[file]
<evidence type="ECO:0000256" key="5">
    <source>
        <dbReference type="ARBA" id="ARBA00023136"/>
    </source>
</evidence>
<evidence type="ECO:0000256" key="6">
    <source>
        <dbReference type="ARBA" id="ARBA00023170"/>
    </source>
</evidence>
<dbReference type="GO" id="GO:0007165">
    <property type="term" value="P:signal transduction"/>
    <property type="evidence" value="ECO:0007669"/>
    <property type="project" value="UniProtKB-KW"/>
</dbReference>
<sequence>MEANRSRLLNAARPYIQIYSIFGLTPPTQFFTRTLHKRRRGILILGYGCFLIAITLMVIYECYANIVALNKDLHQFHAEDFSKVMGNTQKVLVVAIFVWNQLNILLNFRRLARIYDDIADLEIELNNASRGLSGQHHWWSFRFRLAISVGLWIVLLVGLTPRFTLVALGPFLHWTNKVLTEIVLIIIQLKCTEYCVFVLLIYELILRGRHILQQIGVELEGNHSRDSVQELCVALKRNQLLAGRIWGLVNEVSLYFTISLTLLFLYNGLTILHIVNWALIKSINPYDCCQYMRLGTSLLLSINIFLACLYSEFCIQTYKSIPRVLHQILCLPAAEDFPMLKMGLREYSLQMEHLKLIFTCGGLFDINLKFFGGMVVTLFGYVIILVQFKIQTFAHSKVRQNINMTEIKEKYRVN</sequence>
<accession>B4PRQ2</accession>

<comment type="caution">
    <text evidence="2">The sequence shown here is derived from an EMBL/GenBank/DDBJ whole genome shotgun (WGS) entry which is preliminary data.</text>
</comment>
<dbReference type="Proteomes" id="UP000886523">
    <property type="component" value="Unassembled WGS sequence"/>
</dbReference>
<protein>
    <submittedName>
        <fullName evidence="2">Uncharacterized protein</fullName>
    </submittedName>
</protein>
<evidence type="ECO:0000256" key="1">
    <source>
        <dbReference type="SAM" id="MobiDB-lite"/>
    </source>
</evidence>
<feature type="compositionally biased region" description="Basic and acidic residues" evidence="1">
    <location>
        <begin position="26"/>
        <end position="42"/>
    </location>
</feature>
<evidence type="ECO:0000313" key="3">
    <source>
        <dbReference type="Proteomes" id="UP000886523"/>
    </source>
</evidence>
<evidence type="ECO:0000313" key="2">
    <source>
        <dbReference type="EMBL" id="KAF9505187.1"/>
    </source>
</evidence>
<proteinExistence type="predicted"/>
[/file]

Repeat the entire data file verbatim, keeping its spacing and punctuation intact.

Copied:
<evidence type="ECO:0000256" key="5">
    <source>
        <dbReference type="ARBA" id="ARBA00023136"/>
    </source>
</evidence>
<evidence type="ECO:0000256" key="6">
    <source>
        <dbReference type="ARBA" id="ARBA00023170"/>
    </source>
</evidence>
<dbReference type="GO" id="GO:0007165">
    <property type="term" value="P:signal transduction"/>
    <property type="evidence" value="ECO:0007669"/>
    <property type="project" value="UniProtKB-KW"/>
</dbReference>
<sequence>MEANRSRLLNAARPYIQIYSIFGLTPPTQFFTRTLHKRRRGILILGYGCFLIAITLMVIYECYANIVALNKDLHQFHAEDFSKVMGNTQKVLVVAIFVWNQLNILLNFRRLARIYDDIADLEIELNNASRGLSGQHHWWSFRFRLAISVGLWIVLLVGLTPRFTLVALGPFLHWTNKVLTEIVLIIIQLKCTEYCVFVLLIYELILRGRHILQQIGVELEGNHSRDSVQELCVALKRNQLLAGRIWGLVNEVSLYFTISLTLLFLYNGLTILHIVNWALIKSINPYDCCQYMRLGTSLLLSINIFLACLYSEFCIQTYKSIPRVLHQILCLPAAEDFPMLKMGLREYSLQMEHLKLIFTCGGLFDINLKFFGGMVVTLFGYVIILVQFKIQTFAHSKVRQNINMTEIKEKYRVN</sequence>
<accession>B4PRQ2</accession>

<comment type="caution">
    <text evidence="2">The sequence shown here is derived from an EMBL/GenBank/DDBJ whole genome shotgun (WGS) entry which is preliminary data.</text>
</comment>
<dbReference type="Proteomes" id="UP000886523">
    <property type="component" value="Unassembled WGS sequence"/>
</dbReference>
<protein>
    <submittedName>
        <fullName evidence="2">Uncharacterized protein</fullName>
    </submittedName>
</protein>
<evidence type="ECO:0000256" key="1">
    <source>
        <dbReference type="SAM" id="MobiDB-lite"/>
    </source>
</evidence>
<feature type="compositionally biased region" description="Basic and acidic residues" evidence="1">
    <location>
        <begin position="26"/>
        <end position="42"/>
    </location>
</feature>
<evidence type="ECO:0000313" key="3">
    <source>
        <dbReference type="Proteomes" id="UP000886523"/>
    </source>
</evidence>
<evidence type="ECO:0000313" key="2">
    <source>
        <dbReference type="EMBL" id="KAF9505187.1"/>
    </source>
</evidence>
<proteinExistence type="predicted"/>